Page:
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Hazards in the Workplace Lead to Serious Lung Diseases in More than 1 in 10 People

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According to a new report, more than one in 10 people suffer from non-cancerous serious lung diseases due to hazards in the workplace from inhaling lung irritants like dust, fumes, molds, gas and vapors. The official statement was published by the American Thoracic Society (ATS) and the European Respiratory Society, June 1, 2019 in the American Journal of Respiratory and Critical Care Medicine.

The Occupational Burden of Nonmalignant Respiratory Diseases: An Official American Thoracic Society and European Respiratory Society Statement

Thirteen clinical and research experts from the American Thoracic Society (ATS) and the European Respiratory Society assessed dozens of studies that pointed to hazards in the workplace and the development of lung diseases. They did not include cancers of the lung and the pleura membrane surrounding the lung, asbestosis, silicosis and coal workers’ black lung (pneumoconiosis) because these diseases, that  are also a result of occupational hazards have already been extensively reported.

The Role of Occupational Hazards in the Development of Most Lung Disease is Under-recognized

The role of Occupational Hazards in the development of most lung disease is under-recognized according to Dr. Paul D. Blanc, MD, MSPH, chief of the Division of Occupational and Environmental Medicine at the University of California San Francisco. Dr. Blanc together with Dr. Carrie A. Redlich MD, MPH, director of the Occupational and Environmental Medicine Program at Yale University led the research. They emphasize that failing to recognize the role of work-related hazards in the development of serious lung diseases obstructs diagnosis, treatment and the prevention of further disease.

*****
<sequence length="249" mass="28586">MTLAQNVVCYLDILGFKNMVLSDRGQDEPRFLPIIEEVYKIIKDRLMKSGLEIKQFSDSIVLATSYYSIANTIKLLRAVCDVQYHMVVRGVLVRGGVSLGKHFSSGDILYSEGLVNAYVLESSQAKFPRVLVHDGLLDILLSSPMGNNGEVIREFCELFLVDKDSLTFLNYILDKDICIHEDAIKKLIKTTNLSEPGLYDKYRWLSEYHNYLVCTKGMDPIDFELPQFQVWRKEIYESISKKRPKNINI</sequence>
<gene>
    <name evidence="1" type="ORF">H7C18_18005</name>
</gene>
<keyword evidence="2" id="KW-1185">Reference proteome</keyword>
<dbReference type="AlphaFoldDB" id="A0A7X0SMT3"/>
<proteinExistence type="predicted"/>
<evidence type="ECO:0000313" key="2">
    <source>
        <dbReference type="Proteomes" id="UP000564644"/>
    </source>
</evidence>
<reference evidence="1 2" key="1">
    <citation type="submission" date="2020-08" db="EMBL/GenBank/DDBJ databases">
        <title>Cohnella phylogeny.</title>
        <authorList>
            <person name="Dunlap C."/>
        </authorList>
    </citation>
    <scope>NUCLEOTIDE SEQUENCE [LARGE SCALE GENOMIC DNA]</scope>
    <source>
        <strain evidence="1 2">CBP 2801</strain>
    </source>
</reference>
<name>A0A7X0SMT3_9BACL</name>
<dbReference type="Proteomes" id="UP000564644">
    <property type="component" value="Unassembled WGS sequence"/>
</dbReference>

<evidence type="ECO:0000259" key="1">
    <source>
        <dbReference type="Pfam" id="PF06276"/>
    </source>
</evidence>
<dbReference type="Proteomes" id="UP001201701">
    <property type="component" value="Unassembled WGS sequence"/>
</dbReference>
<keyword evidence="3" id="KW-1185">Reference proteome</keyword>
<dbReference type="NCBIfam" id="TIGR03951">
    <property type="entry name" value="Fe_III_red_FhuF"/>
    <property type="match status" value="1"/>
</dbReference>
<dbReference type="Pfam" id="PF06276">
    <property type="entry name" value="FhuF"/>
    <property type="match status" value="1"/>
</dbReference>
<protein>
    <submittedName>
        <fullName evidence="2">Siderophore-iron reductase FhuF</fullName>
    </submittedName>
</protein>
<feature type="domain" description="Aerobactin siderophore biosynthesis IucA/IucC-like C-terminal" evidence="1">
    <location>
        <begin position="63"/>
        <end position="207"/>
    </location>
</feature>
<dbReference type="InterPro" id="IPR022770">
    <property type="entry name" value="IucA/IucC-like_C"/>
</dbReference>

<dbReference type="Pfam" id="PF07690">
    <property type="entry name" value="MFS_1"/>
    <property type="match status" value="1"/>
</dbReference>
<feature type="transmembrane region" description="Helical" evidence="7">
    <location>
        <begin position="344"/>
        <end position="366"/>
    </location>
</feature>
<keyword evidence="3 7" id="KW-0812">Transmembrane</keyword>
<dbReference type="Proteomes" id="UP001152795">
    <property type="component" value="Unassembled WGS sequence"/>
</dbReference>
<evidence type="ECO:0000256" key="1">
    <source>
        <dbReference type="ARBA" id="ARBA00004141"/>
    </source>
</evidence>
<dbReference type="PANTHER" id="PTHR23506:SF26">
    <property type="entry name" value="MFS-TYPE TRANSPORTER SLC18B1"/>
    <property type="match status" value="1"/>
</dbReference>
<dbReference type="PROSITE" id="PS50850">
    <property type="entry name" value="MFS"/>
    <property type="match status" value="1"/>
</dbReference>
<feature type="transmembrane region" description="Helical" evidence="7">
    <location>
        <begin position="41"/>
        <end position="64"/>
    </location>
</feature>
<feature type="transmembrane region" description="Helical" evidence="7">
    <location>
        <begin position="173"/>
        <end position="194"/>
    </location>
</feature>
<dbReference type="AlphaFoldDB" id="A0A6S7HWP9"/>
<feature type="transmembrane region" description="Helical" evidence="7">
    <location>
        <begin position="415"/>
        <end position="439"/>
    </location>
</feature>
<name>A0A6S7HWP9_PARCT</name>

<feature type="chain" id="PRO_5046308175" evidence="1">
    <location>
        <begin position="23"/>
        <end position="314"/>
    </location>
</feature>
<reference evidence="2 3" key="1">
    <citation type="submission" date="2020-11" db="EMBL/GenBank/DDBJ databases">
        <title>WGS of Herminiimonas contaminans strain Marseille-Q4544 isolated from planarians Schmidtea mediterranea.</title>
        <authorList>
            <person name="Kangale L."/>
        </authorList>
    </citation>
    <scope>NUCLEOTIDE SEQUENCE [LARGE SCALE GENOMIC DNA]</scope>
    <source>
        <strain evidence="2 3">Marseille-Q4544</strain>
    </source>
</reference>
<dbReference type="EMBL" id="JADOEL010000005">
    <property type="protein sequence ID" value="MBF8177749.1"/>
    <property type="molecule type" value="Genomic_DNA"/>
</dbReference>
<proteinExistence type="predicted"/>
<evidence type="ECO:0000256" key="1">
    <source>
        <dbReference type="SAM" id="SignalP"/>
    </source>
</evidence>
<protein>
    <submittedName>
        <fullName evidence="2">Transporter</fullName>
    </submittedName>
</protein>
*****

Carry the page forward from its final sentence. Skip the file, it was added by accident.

Percentage of Occupational Hazards in Diseases

The authors rate the percentage occupational hazards have in the following diseases:

Asthma……………………………………………………..……………………..16%

Chronic obstructive pulmonary disease (COPD)………..…………14%

Chronic bronchitis……………………………………………………………..13%

Idiopathic pulmonary fibrosis…………………………….………………26%

Hypersensitivity pneumonitis…………………………………………….19%

Sarcoidosis and other granulomatous disease………….…………..30%

Pulmonary alveolar proteinosis……………………………………..……29%

Community Acquired pneumonia (in adults of working age)….10%

Tuberculosis (in workers exposed to silica dust)…………….……….2%

The Lung Diseases that Develop or Worsen from Occupational Hazards Like Lung Irritants

Asthma

Asthma is a chronic disease that causes swelling and inflammation of the airways of the lungs. Asthma also cause constriction of muscles that lead to narrowing of the airways. Asthma can run in families and allergies may have a big role in triggering attacks of asthma when breathing is almost impossible. Lung irritants like workplace dust and fumes can trigger the onset of asthma or worsen it.

Chronic Obstructive Pulmonary Disease (COPD)